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Friday, November 20, 2015

Ris de Veau (d'Agneau) - Sweetbreads on French Menus. When sweetbreads are on the menu in France do not pass them by.

from
Behind the French Menu
by
Bryan G. Newman
Updated May 2018
     
Pink roasted quail with a tortellini of the leg confit
and sweetbreads

www.flickr.com/photos/60173925@N06/27517137920/
  
Veal and lamb sweetbreads will be on many French menus. These uniquely delicate cuts with their clear and mild flavor and texture are highly prized by chefs and gourmands.
   
                              Where do these cuts come from?
     
Sweetbreads are the best of all the inside cuts like liver, tongue, and kidneys. They are the pancreas and thymus glands with some gourmands preferring one to the other. Others prefer veal over lamb.  However, when these delicate cuts are served with a light sauce or fried I cannot tell the difference. Sweetbreads have a texture somewhat similar to the finest milk fed calf’s liver but there the similarity ends, and please note that I only said similar, not the same.
     
    
What do sweetbreads mean?
     
Sweetbreads contain no bread. Dictionary.com notes the words comes from old English where “swēte meant sweet and “bræd” meant flesh; hence sweetbreads for sweet meat.
  
In North America and the UK, sweetbreads are rarely on the menu. Despite that sweetbreads are a delicacy and in France, all good French restaurants will regularly have them on their menus. 
    
Sweetbreads on French menus:
.   
Ris de Veau - Calf sweetbreads.
 
Ris d'Agneau- Lamb sweetbreads

Ris de Chevreau - Kid sweetbreads. 4-6-month-old goat, a kid, a chevreau's sweetbreads will also be on some menus.
   
Cassolette  d'Escargots et Ris d'Agneau à l'Oseille - A snail stew made with lamb sweetbreads and flavored with sorrel. A snail cassoulet is very different to the meat cassoulets of Southern France.
    
Ravioles de Ris d’Agneau au Gingembre et Citron - Ravioli stuffed with lamb sweetbreads and flavored with lemon and ginger.
   
Veal sweetbread ravioli served in a cream of artichoke sauce.
Ris de Veau à la Crème et aux Champignons – Sweetbreads with a cream and button mushroom sauce.
     
Ris Braise - Lightly fried sweetbreads. The menu should indicate whether these are veal or lamb, if not ask. When they are served with a sauce I cannot tell the difference but I like to know anyway.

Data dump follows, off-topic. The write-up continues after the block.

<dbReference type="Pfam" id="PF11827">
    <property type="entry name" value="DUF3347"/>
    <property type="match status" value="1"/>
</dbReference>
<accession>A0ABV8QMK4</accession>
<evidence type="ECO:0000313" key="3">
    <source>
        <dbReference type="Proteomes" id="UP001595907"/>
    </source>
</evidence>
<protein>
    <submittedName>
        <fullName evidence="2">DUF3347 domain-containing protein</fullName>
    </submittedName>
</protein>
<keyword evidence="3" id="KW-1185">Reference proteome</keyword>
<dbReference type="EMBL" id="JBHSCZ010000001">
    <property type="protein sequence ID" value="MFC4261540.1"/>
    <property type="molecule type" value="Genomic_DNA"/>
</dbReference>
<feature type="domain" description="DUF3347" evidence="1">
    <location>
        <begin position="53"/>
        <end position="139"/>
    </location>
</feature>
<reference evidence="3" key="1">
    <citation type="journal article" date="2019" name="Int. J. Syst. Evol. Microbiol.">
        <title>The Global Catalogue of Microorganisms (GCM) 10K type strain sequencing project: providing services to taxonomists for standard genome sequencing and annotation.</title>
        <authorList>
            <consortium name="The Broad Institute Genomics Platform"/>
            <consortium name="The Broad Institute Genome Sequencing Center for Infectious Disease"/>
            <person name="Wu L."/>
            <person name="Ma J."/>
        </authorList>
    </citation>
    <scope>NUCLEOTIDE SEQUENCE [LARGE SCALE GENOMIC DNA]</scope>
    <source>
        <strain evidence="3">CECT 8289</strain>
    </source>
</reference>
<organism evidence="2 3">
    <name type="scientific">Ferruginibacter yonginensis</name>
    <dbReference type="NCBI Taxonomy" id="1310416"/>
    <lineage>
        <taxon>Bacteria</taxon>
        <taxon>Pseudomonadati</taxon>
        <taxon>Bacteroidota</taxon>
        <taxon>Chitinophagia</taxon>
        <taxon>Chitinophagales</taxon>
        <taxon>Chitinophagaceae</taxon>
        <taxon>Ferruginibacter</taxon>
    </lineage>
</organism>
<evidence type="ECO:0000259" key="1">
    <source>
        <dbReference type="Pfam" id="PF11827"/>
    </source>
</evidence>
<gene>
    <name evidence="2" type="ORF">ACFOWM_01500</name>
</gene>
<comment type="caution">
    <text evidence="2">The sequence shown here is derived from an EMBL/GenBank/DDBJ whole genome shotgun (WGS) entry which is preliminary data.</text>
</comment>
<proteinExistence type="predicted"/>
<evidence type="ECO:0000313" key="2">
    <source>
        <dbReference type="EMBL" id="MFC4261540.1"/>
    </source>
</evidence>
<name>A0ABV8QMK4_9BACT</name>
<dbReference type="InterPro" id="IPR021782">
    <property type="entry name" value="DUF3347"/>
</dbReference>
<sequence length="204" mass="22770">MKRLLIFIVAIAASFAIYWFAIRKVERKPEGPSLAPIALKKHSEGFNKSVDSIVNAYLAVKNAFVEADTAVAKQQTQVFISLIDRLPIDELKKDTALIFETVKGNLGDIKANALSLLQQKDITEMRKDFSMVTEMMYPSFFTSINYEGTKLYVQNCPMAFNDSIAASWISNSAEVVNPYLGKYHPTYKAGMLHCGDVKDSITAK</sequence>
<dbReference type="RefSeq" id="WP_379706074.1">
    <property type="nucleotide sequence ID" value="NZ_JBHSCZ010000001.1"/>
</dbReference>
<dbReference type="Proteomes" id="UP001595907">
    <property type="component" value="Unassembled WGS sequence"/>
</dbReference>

Crispy veal sweetbreads
with diced parsnips, small potatoes and black truffle sandwiches.
     
Ris de Veau Croustillantes, Jeunes Carottes et Graines de Moutarde. Crisply fried sweetbreads served with baby carrots and flavored with mustard seeds.
   
Ris de Veau aux Girolles. Veal sweetbreads prepared with wild chanterelle mushrooms.
   
Ris de Veau Poêlée, Jus à la Cardamone et Panais. Lightly fried veal sweetbreads served with sweetbread’s cooking juices flavored with cardamom and accompanied by parsnips. N.B. Cardamom is the spice with a heady aroma and a special taste that is often used with spiced hot wines.  In Western Europe, outside of France, cardamom is only occasionally seen in the kitchen and therein lies a small but important difference in European tastes. The Swedes; however, do use cardamom in pastries and cardamom is important for all of Scandinavia. Without cardamom, there would be no Scandinavian Aquavit liquor with 40% alcohol to drink on festive occasions.
     
Sweetbreads and duck confit ravioli
Photograph courtesy of stu_spivack

     

Bouchée a la Reine au Ris de Veau

Sweetbreads may be on the menu fried, poached, grilled, stewed, and even roasted in the oven.  Sweetbreads may also be served as hot or cold hors d’oeuvres. As an hors-d'oeuvre then they may be served in a puff pastry vol-au-vent with a cream sauce and then they will be on the menu as “Bouchée a la Reine au Ris de Veau ” for veal or Agneau, lamb. Originally all Bouchées à la Reine were made with sweetbreads or sweetbreads and chicken; however, that is no longer the case.  Bouchée means a small mouthful and is often on the menu as an amuse-gueule, a small complimentary appetizer. Only occasionally will the Bouchée a la Reine on the menu be with veal or lamb sweetbreads.
       
Sweetbreads with fried water chestnuts
www.flickr.com/photos/joeshlabotnik/824737578/

   
Why chefs love cooking with sweetbreads.
    
From my experience, the best recipes for sweetbreads are the simpler dishes that do not include tastes that compete with the delicate flavor of the meat.  One of the great advantages of sweetbreads is that not too easy to overcook them.  Unlike many dishes that should spend, at most, one or two minutes in the pan or under the grill and then are forgotten for three extra minutes will see the dish become inedible.  Sweetbreads forgive the chef. Sweetbreads will remain juicy for close to double the time indicated in a recipe. Fried sweetbreads will remain crispy on the outside while the interior will be bursting with the juices from the meat even if the recipe indicated frying for 3 or 5 minutes and the chef left them for 10 minutes.
        
Sweetbreads in French country restaurants
     
On village and country restaurant menus there may be ris de porcelet, piglet sweetbreads, ris de bœuf, beef sweetbreads or ris de chevreau, kid’s sweetbreads.  These animal’s sweetbreads have a stronger taste than lamb or veal and among the big city cognoscenti, they are not appreciated. These are country comfort foods and I have enjoyed kid’s sweetbreads on more than one occasion.
    
   
  
 
   
  
   
   
Turnips, (Navets) Parsnips (Panais) and Swedes (Chou-Navets or Rutabaga). Traditional Root Vegetables in Modern French Cuisine.

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Bryan G. Newman

Behind the French Menu
Copyright 2010. 2015, 2017, 2018

For information on the unpublished book behind this blog contact Bryan Newman
at
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